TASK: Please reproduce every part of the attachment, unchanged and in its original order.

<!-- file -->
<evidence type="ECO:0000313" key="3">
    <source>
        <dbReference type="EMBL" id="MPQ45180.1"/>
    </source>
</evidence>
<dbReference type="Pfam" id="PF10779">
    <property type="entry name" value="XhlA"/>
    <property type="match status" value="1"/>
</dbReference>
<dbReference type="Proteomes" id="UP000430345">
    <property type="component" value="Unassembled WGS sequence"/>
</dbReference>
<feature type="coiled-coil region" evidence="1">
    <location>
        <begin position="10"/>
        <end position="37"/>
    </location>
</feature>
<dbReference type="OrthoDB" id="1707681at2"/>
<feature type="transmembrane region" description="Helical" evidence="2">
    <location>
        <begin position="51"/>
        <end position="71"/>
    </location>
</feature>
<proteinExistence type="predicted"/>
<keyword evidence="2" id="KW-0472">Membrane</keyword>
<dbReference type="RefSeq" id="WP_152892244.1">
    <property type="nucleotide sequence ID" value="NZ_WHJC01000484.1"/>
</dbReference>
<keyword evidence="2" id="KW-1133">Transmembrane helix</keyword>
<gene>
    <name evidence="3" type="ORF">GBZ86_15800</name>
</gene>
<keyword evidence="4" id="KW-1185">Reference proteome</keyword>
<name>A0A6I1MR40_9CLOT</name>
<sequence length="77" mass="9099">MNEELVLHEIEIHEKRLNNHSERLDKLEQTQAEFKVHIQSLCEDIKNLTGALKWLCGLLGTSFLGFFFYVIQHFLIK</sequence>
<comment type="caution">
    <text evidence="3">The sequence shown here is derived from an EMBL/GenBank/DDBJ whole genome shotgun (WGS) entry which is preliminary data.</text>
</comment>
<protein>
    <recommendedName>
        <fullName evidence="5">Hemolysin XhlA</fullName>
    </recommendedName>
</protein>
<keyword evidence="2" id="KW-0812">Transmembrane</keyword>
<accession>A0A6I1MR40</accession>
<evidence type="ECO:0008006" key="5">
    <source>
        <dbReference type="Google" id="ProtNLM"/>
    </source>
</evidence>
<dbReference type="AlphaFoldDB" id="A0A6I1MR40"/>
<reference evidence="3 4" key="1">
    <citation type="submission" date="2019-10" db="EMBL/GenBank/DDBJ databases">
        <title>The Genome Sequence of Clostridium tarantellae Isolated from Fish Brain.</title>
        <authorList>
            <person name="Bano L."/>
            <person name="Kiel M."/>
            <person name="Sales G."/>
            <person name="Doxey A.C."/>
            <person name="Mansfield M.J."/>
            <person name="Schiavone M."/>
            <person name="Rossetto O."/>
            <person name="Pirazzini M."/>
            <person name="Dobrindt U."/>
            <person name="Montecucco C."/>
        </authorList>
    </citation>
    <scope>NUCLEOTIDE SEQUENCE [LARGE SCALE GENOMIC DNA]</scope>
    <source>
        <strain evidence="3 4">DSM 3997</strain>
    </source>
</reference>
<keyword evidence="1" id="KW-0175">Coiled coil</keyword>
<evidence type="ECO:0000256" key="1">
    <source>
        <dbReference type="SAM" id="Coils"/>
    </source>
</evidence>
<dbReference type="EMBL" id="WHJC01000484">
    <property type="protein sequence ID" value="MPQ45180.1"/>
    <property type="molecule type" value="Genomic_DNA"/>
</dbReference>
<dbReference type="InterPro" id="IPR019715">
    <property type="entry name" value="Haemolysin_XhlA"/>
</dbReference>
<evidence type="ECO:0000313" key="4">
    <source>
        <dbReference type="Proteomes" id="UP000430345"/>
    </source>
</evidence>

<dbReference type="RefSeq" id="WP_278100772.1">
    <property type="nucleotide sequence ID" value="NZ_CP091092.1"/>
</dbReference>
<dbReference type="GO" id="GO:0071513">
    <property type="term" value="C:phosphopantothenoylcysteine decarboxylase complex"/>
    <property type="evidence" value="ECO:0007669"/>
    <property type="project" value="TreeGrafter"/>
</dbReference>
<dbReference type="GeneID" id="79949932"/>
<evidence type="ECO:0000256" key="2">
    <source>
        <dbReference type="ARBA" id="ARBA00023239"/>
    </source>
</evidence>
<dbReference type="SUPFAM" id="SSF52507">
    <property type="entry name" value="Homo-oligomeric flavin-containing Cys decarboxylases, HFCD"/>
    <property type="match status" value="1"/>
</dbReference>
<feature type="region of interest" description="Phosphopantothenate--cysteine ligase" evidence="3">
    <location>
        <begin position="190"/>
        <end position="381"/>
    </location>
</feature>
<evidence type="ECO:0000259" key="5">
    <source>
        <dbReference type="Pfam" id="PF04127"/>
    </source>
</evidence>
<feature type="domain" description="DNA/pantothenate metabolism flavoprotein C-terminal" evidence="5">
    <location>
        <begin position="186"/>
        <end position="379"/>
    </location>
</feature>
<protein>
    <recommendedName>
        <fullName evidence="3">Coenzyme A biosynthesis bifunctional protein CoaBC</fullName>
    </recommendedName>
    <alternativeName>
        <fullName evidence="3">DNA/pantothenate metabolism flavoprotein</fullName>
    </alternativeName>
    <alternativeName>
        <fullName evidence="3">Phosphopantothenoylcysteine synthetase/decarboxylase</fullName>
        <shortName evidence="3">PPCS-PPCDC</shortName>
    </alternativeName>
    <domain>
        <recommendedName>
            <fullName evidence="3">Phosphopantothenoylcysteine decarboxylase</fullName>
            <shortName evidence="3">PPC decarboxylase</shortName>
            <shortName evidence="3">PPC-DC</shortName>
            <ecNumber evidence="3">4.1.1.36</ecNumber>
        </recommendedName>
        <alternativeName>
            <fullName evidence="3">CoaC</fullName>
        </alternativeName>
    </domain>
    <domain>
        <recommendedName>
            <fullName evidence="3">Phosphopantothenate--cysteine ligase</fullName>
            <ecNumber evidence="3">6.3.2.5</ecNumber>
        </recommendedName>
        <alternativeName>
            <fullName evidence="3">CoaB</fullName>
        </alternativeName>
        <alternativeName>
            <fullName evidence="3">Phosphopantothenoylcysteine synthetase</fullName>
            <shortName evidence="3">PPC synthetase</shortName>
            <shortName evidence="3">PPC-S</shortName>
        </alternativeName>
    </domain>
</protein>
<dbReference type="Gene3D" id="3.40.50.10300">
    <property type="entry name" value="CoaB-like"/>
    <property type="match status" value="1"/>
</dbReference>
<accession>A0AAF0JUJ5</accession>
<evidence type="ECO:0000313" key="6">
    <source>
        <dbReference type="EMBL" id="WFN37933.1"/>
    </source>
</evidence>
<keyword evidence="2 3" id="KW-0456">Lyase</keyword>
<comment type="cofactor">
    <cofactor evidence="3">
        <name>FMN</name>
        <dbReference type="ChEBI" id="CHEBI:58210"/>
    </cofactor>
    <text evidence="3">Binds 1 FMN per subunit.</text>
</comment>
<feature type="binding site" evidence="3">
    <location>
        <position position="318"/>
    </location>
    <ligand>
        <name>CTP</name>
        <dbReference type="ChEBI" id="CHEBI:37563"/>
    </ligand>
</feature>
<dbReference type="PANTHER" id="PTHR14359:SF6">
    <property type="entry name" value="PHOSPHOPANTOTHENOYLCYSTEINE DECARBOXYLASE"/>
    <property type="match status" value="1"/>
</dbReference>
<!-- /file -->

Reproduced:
<evidence type="ECO:0000313" key="3">
    <source>
        <dbReference type="EMBL" id="MPQ45180.1"/>
    </source>
</evidence>
<dbReference type="Pfam" id="PF10779">
    <property type="entry name" value="XhlA"/>
    <property type="match status" value="1"/>
</dbReference>
<dbReference type="Proteomes" id="UP000430345">
    <property type="component" value="Unassembled WGS sequence"/>
</dbReference>
<feature type="coiled-coil region" evidence="1">
    <location>
        <begin position="10"/>
        <end position="37"/>
    </location>
</feature>
<dbReference type="OrthoDB" id="1707681at2"/>
<feature type="transmembrane region" description="Helical" evidence="2">
    <location>
        <begin position="51"/>
        <end position="71"/>
    </location>
</feature>
<proteinExistence type="predicted"/>
<keyword evidence="2" id="KW-0472">Membrane</keyword>
<dbReference type="RefSeq" id="WP_152892244.1">
    <property type="nucleotide sequence ID" value="NZ_WHJC01000484.1"/>
</dbReference>
<keyword evidence="2" id="KW-1133">Transmembrane helix</keyword>
<gene>
    <name evidence="3" type="ORF">GBZ86_15800</name>
</gene>
<keyword evidence="4" id="KW-1185">Reference proteome</keyword>
<name>A0A6I1MR40_9CLOT</name>
<sequence length="77" mass="9099">MNEELVLHEIEIHEKRLNNHSERLDKLEQTQAEFKVHIQSLCEDIKNLTGALKWLCGLLGTSFLGFFFYVIQHFLIK</sequence>
<comment type="caution">
    <text evidence="3">The sequence shown here is derived from an EMBL/GenBank/DDBJ whole genome shotgun (WGS) entry which is preliminary data.</text>
</comment>
<protein>
    <recommendedName>
        <fullName evidence="5">Hemolysin XhlA</fullName>
    </recommendedName>
</protein>
<keyword evidence="2" id="KW-0812">Transmembrane</keyword>
<accession>A0A6I1MR40</accession>
<evidence type="ECO:0008006" key="5">
    <source>
        <dbReference type="Google" id="ProtNLM"/>
    </source>
</evidence>
<dbReference type="AlphaFoldDB" id="A0A6I1MR40"/>
<reference evidence="3 4" key="1">
    <citation type="submission" date="2019-10" db="EMBL/GenBank/DDBJ databases">
        <title>The Genome Sequence of Clostridium tarantellae Isolated from Fish Brain.</title>
        <authorList>
            <person name="Bano L."/>
            <person name="Kiel M."/>
            <person name="Sales G."/>
            <person name="Doxey A.C."/>
            <person name="Mansfield M.J."/>
            <person name="Schiavone M."/>
            <person name="Rossetto O."/>
            <person name="Pirazzini M."/>
            <person name="Dobrindt U."/>
            <person name="Montecucco C."/>
        </authorList>
    </citation>
    <scope>NUCLEOTIDE SEQUENCE [LARGE SCALE GENOMIC DNA]</scope>
    <source>
        <strain evidence="3 4">DSM 3997</strain>
    </source>
</reference>
<keyword evidence="1" id="KW-0175">Coiled coil</keyword>
<evidence type="ECO:0000256" key="1">
    <source>
        <dbReference type="SAM" id="Coils"/>
    </source>
</evidence>
<dbReference type="EMBL" id="WHJC01000484">
    <property type="protein sequence ID" value="MPQ45180.1"/>
    <property type="molecule type" value="Genomic_DNA"/>
</dbReference>
<dbReference type="InterPro" id="IPR019715">
    <property type="entry name" value="Haemolysin_XhlA"/>
</dbReference>
<evidence type="ECO:0000313" key="4">
    <source>
        <dbReference type="Proteomes" id="UP000430345"/>
    </source>
</evidence>

<dbReference type="RefSeq" id="WP_278100772.1">
    <property type="nucleotide sequence ID" value="NZ_CP091092.1"/>
</dbReference>
<dbReference type="GO" id="GO:0071513">
    <property type="term" value="C:phosphopantothenoylcysteine decarboxylase complex"/>
    <property type="evidence" value="ECO:0007669"/>
    <property type="project" value="TreeGrafter"/>
</dbReference>
<dbReference type="GeneID" id="79949932"/>
<evidence type="ECO:0000256" key="2">
    <source>
        <dbReference type="ARBA" id="ARBA00023239"/>
    </source>
</evidence>
<dbReference type="SUPFAM" id="SSF52507">
    <property type="entry name" value="Homo-oligomeric flavin-containing Cys decarboxylases, HFCD"/>
    <property type="match status" value="1"/>
</dbReference>
<feature type="region of interest" description="Phosphopantothenate--cysteine ligase" evidence="3">
    <location>
        <begin position="190"/>
        <end position="381"/>
    </location>
</feature>
<evidence type="ECO:0000259" key="5">
    <source>
        <dbReference type="Pfam" id="PF04127"/>
    </source>
</evidence>
<feature type="domain" description="DNA/pantothenate metabolism flavoprotein C-terminal" evidence="5">
    <location>
        <begin position="186"/>
        <end position="379"/>
    </location>
</feature>
<protein>
    <recommendedName>
        <fullName evidence="3">Coenzyme A biosynthesis bifunctional protein CoaBC</fullName>
    </recommendedName>
    <alternativeName>
        <fullName evidence="3">DNA/pantothenate metabolism flavoprotein</fullName>
    </alternativeName>
    <alternativeName>
        <fullName evidence="3">Phosphopantothenoylcysteine synthetase/decarboxylase</fullName>
        <shortName evidence="3">PPCS-PPCDC</shortName>
    </alternativeName>
    <domain>
        <recommendedName>
            <fullName evidence="3">Phosphopantothenoylcysteine decarboxylase</fullName>
            <shortName evidence="3">PPC decarboxylase</shortName>
            <shortName evidence="3">PPC-DC</shortName>
            <ecNumber evidence="3">4.1.1.36</ecNumber>
        </recommendedName>
        <alternativeName>
            <fullName evidence="3">CoaC</fullName>
        </alternativeName>
    </domain>
    <domain>
        <recommendedName>
            <fullName evidence="3">Phosphopantothenate--cysteine ligase</fullName>
            <ecNumber evidence="3">6.3.2.5</ecNumber>
        </recommendedName>
        <alternativeName>
            <fullName evidence="3">CoaB</fullName>
        </alternativeName>
        <alternativeName>
            <fullName evidence="3">Phosphopantothenoylcysteine synthetase</fullName>
            <shortName evidence="3">PPC synthetase</shortName>
            <shortName evidence="3">PPC-S</shortName>
        </alternativeName>
    </domain>
</protein>
<dbReference type="Gene3D" id="3.40.50.10300">
    <property type="entry name" value="CoaB-like"/>
    <property type="match status" value="1"/>
</dbReference>
<accession>A0AAF0JUJ5</accession>
<evidence type="ECO:0000313" key="6">
    <source>
        <dbReference type="EMBL" id="WFN37933.1"/>
    </source>
</evidence>
<keyword evidence="2 3" id="KW-0456">Lyase</keyword>
<comment type="cofactor">
    <cofactor evidence="3">
        <name>FMN</name>
        <dbReference type="ChEBI" id="CHEBI:58210"/>
    </cofactor>
    <text evidence="3">Binds 1 FMN per subunit.</text>
</comment>
<feature type="binding site" evidence="3">
    <location>
        <position position="318"/>
    </location>
    <ligand>
        <name>CTP</name>
        <dbReference type="ChEBI" id="CHEBI:37563"/>
    </ligand>
</feature>
<dbReference type="PANTHER" id="PTHR14359:SF6">
    <property type="entry name" value="PHOSPHOPANTOTHENOYLCYSTEINE DECARBOXYLASE"/>
    <property type="match status" value="1"/>
</dbReference>